Nurse practitioners who have their own private clinics won’t be able to bill the government for patient visits any time soon, and the association that represents them says that hurts people who need care at a time when there’s a shortage of health-care providers.
Right now, private-practice nurse practitioners have to charge patients out of pocket, and some of them have said what’s needed is a way to have the cost covered by the Newfoundland and Labrador government.
But the province’s health minister, Tom Osborne, says the provincial government is not considering direct billing to the public health-care system for nurse practitioner visits.
“We aren’t looking at that at this particular time,” said Osborne. “The nurse practitioners in this province will be part of the public system.”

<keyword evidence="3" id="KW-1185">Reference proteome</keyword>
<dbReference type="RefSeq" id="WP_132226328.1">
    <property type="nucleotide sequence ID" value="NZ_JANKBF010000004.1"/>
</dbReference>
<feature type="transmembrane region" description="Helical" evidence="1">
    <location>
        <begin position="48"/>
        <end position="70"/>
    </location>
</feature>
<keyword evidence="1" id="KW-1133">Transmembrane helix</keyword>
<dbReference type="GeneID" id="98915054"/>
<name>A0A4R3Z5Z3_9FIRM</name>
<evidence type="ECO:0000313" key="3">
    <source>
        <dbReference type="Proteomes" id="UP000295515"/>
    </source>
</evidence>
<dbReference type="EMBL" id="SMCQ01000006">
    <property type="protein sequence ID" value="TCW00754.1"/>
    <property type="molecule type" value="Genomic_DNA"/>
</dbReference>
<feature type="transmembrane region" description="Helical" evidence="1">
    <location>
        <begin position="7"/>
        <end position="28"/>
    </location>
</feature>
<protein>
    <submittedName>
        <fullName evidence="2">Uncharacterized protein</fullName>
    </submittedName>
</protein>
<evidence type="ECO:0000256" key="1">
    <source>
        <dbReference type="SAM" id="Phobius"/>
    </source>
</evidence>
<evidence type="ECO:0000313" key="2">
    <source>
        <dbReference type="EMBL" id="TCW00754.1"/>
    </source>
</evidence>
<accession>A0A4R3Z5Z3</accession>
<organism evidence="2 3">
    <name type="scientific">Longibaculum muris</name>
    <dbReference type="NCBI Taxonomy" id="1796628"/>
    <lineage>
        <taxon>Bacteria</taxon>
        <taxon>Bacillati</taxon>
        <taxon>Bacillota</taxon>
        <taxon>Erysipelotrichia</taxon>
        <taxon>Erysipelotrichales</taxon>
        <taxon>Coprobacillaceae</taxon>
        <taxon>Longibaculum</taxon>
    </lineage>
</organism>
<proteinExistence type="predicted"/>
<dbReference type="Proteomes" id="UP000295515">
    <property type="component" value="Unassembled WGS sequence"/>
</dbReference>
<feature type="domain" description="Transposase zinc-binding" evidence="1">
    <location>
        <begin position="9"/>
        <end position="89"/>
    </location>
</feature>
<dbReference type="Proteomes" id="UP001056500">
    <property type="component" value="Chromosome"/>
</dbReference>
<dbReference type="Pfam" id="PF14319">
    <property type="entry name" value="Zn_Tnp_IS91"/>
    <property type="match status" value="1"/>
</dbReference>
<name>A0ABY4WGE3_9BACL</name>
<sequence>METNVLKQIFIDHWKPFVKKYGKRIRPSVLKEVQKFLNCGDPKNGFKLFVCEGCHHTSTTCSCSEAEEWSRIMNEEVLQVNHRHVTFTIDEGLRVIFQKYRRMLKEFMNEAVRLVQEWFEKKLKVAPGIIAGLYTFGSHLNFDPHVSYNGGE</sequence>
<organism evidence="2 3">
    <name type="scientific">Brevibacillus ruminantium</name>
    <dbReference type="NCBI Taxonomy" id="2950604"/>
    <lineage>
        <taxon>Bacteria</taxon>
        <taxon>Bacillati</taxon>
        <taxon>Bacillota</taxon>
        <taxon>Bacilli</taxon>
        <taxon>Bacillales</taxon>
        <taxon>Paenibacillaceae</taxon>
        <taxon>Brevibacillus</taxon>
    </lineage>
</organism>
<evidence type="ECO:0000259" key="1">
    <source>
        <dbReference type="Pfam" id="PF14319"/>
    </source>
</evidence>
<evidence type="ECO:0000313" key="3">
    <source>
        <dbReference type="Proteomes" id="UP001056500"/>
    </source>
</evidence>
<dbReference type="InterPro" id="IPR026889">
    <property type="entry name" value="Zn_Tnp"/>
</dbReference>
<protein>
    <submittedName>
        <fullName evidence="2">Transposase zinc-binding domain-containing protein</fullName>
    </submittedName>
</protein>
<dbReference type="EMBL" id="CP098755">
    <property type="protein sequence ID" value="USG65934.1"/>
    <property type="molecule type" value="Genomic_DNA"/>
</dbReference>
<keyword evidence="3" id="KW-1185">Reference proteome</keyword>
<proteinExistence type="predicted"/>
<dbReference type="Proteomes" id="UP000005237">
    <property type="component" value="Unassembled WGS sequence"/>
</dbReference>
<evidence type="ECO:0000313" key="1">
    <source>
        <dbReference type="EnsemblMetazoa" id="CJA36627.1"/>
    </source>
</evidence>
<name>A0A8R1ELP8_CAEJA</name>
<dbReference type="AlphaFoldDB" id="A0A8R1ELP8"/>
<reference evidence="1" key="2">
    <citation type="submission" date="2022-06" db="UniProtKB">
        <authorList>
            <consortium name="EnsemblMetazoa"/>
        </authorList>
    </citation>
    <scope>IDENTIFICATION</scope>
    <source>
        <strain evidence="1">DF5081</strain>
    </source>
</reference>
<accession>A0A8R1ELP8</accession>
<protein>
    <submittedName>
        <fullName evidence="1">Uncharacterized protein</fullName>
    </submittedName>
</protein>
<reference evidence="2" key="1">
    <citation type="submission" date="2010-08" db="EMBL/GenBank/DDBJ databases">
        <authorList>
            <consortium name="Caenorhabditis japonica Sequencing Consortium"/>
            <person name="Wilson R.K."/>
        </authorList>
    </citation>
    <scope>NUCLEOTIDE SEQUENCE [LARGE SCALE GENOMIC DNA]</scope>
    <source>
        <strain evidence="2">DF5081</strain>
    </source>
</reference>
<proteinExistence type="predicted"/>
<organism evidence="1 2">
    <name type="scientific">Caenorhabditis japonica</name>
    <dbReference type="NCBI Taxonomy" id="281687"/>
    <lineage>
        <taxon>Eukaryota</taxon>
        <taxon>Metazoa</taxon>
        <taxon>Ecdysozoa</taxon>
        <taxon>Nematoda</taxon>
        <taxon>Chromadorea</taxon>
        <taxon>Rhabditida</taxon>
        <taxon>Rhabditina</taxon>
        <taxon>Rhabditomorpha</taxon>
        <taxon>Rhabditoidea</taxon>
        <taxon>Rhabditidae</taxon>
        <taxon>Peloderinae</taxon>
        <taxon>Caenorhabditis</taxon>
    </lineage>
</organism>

That’s bad news for nurse practitioners such as Lacey Sparkes and Travis Sheppard. The two nurse practitioners have been in private practice together since February 2022 at the Nurse Practitioner Health and Wellness Clinic in Corner Brook.
“What we’ve been asking for is, we just want a way to practise autonomously where we can provide our services without a fee to the patient. We want to provide a publicly funded service,” said Sparkes.
Sheppard said their clinic had a huge influx of patients when it opened, as so many people without family physicians were glad to be able to get care and to avoid emergency room visits. With the presence of the private nurse practitioner clinic obviously alleviating pressure on the local emergency room, he said, it’s hard to understand why the government doesn’t see value in covering the cost of patient visits.
“I’m surprised that we’re not further ahead than